In an emotional day in Macksville, New South Wales, the cricket world said their final goodbyes to the late Phillip Hughes today.
Not a dry eye was in sight during Michael Clarke's speech for 'little brother' in which he had to draw upon every ounce of strength in his body to deliver.
In the touching eulogy, the Australian captain spoke from the heart and indicated that nothing other than his best friend's spirit was keeping him going through the toughest time in his life.
"I don’t know about you, but I keep looking for him. I know it’s crazy but I expect any minute to take a call from him. Or to see his face pop around the corner," said a tearful Clarke.
"Is this what we call the spirit? If so, then his spirit is still with me and I hope it never leaves."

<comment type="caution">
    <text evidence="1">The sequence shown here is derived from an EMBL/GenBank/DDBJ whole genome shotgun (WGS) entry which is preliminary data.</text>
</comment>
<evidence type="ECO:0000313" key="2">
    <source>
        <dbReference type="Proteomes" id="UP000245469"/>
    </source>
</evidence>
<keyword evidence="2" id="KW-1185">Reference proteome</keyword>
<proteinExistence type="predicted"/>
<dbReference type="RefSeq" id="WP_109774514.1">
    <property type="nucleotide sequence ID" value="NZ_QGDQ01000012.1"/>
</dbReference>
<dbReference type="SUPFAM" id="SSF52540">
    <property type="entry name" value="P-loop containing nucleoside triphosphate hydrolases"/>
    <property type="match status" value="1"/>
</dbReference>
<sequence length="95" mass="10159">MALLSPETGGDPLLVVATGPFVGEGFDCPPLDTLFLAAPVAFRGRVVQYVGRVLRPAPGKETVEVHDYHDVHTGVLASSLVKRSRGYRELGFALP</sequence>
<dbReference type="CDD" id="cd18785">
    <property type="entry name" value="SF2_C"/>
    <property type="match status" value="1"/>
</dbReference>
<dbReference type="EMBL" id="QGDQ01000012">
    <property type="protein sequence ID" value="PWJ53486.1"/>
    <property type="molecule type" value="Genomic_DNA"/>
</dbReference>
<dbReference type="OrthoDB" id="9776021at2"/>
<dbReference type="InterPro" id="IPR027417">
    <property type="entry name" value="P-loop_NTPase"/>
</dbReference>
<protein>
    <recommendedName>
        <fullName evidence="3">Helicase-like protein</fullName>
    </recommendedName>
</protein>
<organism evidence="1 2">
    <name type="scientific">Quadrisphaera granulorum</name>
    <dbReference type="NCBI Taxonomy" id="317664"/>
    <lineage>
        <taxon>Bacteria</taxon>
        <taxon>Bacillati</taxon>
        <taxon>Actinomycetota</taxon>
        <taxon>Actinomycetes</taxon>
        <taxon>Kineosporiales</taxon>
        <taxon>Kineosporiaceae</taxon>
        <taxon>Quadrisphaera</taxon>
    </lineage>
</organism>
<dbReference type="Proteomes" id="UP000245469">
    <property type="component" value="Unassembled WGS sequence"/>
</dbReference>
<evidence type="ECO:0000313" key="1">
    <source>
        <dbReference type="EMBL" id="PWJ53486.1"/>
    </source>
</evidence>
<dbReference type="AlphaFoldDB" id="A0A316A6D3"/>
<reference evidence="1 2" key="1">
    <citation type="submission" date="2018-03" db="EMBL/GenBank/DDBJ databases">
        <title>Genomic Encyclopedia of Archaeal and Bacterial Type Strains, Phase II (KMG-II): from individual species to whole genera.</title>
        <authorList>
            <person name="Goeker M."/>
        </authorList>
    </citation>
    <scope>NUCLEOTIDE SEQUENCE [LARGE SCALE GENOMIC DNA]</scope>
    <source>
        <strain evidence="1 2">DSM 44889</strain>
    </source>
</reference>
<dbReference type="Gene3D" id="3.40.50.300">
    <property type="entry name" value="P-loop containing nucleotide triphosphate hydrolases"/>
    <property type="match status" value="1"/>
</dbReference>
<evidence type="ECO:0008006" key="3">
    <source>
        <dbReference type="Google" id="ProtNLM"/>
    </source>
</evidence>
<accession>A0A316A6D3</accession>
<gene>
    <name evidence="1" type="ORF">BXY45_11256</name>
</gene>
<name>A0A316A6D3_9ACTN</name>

Speaking in front of just over one thousand mourners in Macksville, in Hughes' old high school, 33-year-old Clarke spoke of how he walked out to the wicket at the Sydney Cricket Ground, where Hughes was struck by the ball on the night of his death.
"It's now forever the place where he fell. I stood at the wicket and knelt down to touch the grass and I swear he was with me, picking me up off my feet to check if I was okay, telling me we just needed to dig in, and get through to tea," Clarke uttered.
"Telling me off for that loose shot I'd played, chatting about what movie we'd watch that night, and then passing on a useless fact about cows.
"I could see him swagger back to the other end, grin at the bowler, then call me through for a run with such a booming voice a bloke in the car park could hear it."
The final goodbye
Clarke was joined by Tom Cooper, the batsman who was batting with Hughes in his final innings, and Australia international Aaron Finch along with Hughes' other family and friends as pallbearers for the service.
The funeral was televised and was made available to view online world-wide.
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